Crianlarich is a small Village 57 miles
northwest of Glasgow, 8 miles north of the north
end of Loch Lomond.
The Village is popular for its Hotel,
Lodges, Youth Hostel, Diners, Walks, and a
number of Mountains to Hike such as the 1,174m
/ 3,852ft Ben More, 12th highest in Scotland.
The Village is best known as the Western
Gateway to the Highlands.
Click on Map for area
Attractions & Mountains
Camping & Touring Parks in
The image top is of Ben More Lodge on the east side
of Crianlarich with a Diner and Holiday
The second image is of the Rod and Reel
Bar Diner in the centre of Crianlarich.
The Car Park and Grassland is also in the
centre of Crianlarich, with the Village Shop
across the road on Station Road.
The Train Station with a Diner is up
Station Road from the Grassland, a short Walk
or Drive. This Train Station opened in 1873, on
the line that would eventually connect Glasgow
to Oban in 1880, and Fort William in 1894.
There are Two Walks from the Train Station,
well Sign Posted, Walks Image.
One is a half mile out to a Mountain Lookout,
and another 2 miles on the Drovers Loop.
By the Train Station is the Youth
The Crianlarich Hotel is
next to the Railway Viaduct. This Hotel was
built in 1894, advertised for Holidays for
Hiking Ben More Mountain and Fishing on Loch
Views from the Hotel looking east show the
War Memorial, Railway Viaduct, and Ben More
The bottom image shows the Hiking Trail up
More, you park next to the road, go through
a little gate, then you are on your way up.
Crianlarich Area History:
1607 - King James had become the King of
Scotland and England, passing tough Laws to
prevent Cattle Rustling, Robbery, and Murdering
People passing through your Land, this leading
to the Drovers, men walking Cattle down from
the Highlands for sale in the Lowlands of
Scotland and England.
Crianlarich no doubt evolved around Droving
as it was on one of the Main Walking / Horse
Riding Trails between the Highlands and
1600s - the Crianlarich Inn
was built, claimed to be where Rob Roy
Macgregor was attacked while staying there.
Macgregor was a Cattle Drover from
this area that turned into an Outlaw and
1750s - two Military Roads
were built through Crianlarich to try and
control the Jacobite's that were trying to
overthrow the King, one from Stirling leading
up into the Highlands, and another from Glasgow
to the Highlands. These Roads were built with
Large Flat Stones, mainly for Troops and
Cannon, rather bumpy and real slow.
1820s - Macadam Roads were
being built, crushed stones that would lock
together to make a smooth road, normally over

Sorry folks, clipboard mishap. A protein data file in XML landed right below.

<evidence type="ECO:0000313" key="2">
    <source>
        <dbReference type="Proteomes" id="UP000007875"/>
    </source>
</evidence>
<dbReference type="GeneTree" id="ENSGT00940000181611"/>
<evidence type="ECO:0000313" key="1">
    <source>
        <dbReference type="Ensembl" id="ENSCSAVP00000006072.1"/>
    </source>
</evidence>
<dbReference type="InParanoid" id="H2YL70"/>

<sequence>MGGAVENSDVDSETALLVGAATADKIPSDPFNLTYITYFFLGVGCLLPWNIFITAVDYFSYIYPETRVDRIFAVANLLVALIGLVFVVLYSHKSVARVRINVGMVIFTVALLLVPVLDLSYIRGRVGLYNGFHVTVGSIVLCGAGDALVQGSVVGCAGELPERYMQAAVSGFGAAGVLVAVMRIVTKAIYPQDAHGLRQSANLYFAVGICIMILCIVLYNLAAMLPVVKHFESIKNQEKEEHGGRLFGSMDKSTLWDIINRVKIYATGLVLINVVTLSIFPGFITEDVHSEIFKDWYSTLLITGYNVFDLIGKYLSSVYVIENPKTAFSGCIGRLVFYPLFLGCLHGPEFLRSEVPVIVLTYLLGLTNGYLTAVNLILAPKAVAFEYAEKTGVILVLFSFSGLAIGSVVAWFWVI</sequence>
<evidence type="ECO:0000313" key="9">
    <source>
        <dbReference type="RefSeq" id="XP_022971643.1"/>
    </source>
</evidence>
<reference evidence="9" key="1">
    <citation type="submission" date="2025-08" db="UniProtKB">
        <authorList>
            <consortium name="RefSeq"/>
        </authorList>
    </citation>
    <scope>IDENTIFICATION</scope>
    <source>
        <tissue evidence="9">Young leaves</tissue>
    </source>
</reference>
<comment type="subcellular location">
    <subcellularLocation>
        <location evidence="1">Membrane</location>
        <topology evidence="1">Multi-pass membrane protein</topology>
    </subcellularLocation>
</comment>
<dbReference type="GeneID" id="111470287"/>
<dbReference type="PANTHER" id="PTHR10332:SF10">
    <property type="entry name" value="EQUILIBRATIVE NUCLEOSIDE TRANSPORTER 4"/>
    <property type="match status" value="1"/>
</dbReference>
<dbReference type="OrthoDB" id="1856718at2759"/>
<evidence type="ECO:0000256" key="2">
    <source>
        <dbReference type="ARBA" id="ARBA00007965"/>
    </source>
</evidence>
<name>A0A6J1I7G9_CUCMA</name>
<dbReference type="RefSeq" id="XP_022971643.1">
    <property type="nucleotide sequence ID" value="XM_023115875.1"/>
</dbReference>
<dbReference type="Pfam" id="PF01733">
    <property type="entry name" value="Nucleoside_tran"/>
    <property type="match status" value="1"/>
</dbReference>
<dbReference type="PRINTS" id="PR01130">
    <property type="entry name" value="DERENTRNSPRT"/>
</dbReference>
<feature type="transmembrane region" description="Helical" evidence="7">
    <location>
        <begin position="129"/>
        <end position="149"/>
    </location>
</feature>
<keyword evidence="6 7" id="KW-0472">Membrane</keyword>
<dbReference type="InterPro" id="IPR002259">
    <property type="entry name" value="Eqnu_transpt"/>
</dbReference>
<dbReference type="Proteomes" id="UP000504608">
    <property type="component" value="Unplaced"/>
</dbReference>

the old Military Roads to make them more
suitable for Horse Drawn Carriages. Horse Drawn
Mail Carriages then began running between
Towns, also carrying Passengers.
1840s - Queen Victoria began visiting
Scotland, with the Papers reporting how she
found the Country so Scenic, leading to
Tourists soon following. Victoria and her
Husband normally traveled around Scotland by
Horse Drawn Carriage, and by Horse Riding.
1862 - Trains began running between London
and Edinburgh, at a time much of Scotland was
being linked by Rail Lines.
1873 - the Callander to Oban Railway opened
with a Station at Crianlarich.
1891 - Sir Hugh Munro made a
list of Mountains in Scotland over 3,000 feet,
this leading to many Tourists wanting to Hike
these Mountains known as Munros. Ben More at
Crianlarich is the 12th highest Mountain in
1894 - the Railway from Glasgow to Fort
William opened with a stop at Crianlarich, this
also allowing Trains to run between Glasgow and
1894 - the Crianlarich Hotel was built for
Tourists to the area for Hiking and
1895 - a Glasgow engineer named George
Johnston bought the first car in Scotland, a
French built Panhard. These early
cars however created a lot of dust when
traveling fast over the McAdam Roads.
1902 - Tar was sprayed on the McAdam Roads
to stop the dust, the beginning of modern day
The Main Roads A85 Stirling to Oban and Fort
William, and the A82 Glasgow to Oban and Fort
William were built through Crianlarich, mainly
over the Military, and Macadam Roads.
1965 - the Callander to Crianlarich Railway
closed, leaving just the Glasgow to Oban and
Fort William lines.
1980 - the 154km / 96mile long West Highland
Way walking trail between Glasgow and Fort
William was opened, with it running past
2016 - the A82 Glasgow to Oban and Fort
William Road had a Bypass built to reduce
traffic through Crianlarich.